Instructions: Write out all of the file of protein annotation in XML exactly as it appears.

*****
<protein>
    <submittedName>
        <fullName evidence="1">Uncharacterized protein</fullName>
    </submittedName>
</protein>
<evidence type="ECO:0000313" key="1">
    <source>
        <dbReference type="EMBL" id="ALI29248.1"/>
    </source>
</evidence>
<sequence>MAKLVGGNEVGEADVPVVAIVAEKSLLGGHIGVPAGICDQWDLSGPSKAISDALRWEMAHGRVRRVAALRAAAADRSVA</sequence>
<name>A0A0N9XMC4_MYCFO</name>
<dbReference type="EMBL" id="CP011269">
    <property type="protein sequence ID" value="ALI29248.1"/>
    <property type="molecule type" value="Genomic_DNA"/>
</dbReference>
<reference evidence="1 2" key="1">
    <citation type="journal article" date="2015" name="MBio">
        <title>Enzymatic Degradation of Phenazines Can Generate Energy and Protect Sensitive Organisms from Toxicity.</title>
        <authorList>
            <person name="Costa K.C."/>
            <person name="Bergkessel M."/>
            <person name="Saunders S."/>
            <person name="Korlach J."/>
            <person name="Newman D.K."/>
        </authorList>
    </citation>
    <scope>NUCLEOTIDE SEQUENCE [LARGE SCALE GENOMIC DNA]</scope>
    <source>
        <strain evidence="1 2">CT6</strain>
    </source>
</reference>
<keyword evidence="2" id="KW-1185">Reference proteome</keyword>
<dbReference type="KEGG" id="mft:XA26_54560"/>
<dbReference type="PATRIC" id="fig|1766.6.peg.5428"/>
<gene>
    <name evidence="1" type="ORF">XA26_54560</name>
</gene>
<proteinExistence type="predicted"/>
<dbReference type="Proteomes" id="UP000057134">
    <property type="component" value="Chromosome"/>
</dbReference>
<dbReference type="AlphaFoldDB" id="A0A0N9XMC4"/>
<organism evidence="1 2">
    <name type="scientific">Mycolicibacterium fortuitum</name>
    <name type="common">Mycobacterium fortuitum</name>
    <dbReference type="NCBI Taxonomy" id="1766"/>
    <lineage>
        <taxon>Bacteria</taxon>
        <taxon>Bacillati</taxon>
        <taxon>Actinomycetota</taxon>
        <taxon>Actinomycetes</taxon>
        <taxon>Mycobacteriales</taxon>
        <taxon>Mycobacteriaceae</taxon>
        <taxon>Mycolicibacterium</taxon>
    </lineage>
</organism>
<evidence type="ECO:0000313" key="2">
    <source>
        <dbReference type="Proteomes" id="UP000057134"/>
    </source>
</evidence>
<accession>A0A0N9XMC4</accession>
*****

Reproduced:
<protein>
    <submittedName>
        <fullName evidence="1">Uncharacterized protein</fullName>
    </submittedName>
</protein>
<evidence type="ECO:0000313" key="1">
    <source>
        <dbReference type="EMBL" id="ALI29248.1"/>
    </source>
</evidence>
<sequence>MAKLVGGNEVGEADVPVVAIVAEKSLLGGHIGVPAGICDQWDLSGPSKAISDALRWEMAHGRVRRVAALRAAAADRSVA</sequence>
<name>A0A0N9XMC4_MYCFO</name>
<dbReference type="EMBL" id="CP011269">
    <property type="protein sequence ID" value="ALI29248.1"/>
    <property type="molecule type" value="Genomic_DNA"/>
</dbReference>
<reference evidence="1 2" key="1">
    <citation type="journal article" date="2015" name="MBio">
        <title>Enzymatic Degradation of Phenazines Can Generate Energy and Protect Sensitive Organisms from Toxicity.</title>
        <authorList>
            <person name="Costa K.C."/>
            <person name="Bergkessel M."/>
            <person name="Saunders S."/>
            <person name="Korlach J."/>
            <person name="Newman D.K."/>
        </authorList>
    </citation>
    <scope>NUCLEOTIDE SEQUENCE [LARGE SCALE GENOMIC DNA]</scope>
    <source>
        <strain evidence="1 2">CT6</strain>
    </source>
</reference>
<keyword evidence="2" id="KW-1185">Reference proteome</keyword>
<dbReference type="KEGG" id="mft:XA26_54560"/>
<dbReference type="PATRIC" id="fig|1766.6.peg.5428"/>
<gene>
    <name evidence="1" type="ORF">XA26_54560</name>
</gene>
<proteinExistence type="predicted"/>
<dbReference type="Proteomes" id="UP000057134">
    <property type="component" value="Chromosome"/>
</dbReference>
<dbReference type="AlphaFoldDB" id="A0A0N9XMC4"/>
<organism evidence="1 2">
    <name type="scientific">Mycolicibacterium fortuitum</name>
    <name type="common">Mycobacterium fortuitum</name>
    <dbReference type="NCBI Taxonomy" id="1766"/>
    <lineage>
        <taxon>Bacteria</taxon>
        <taxon>Bacillati</taxon>
        <taxon>Actinomycetota</taxon>
        <taxon>Actinomycetes</taxon>
        <taxon>Mycobacteriales</taxon>
        <taxon>Mycobacteriaceae</taxon>
        <taxon>Mycolicibacterium</taxon>
    </lineage>
</organism>
<evidence type="ECO:0000313" key="2">
    <source>
        <dbReference type="Proteomes" id="UP000057134"/>
    </source>
</evidence>
<accession>A0A0N9XMC4</accession>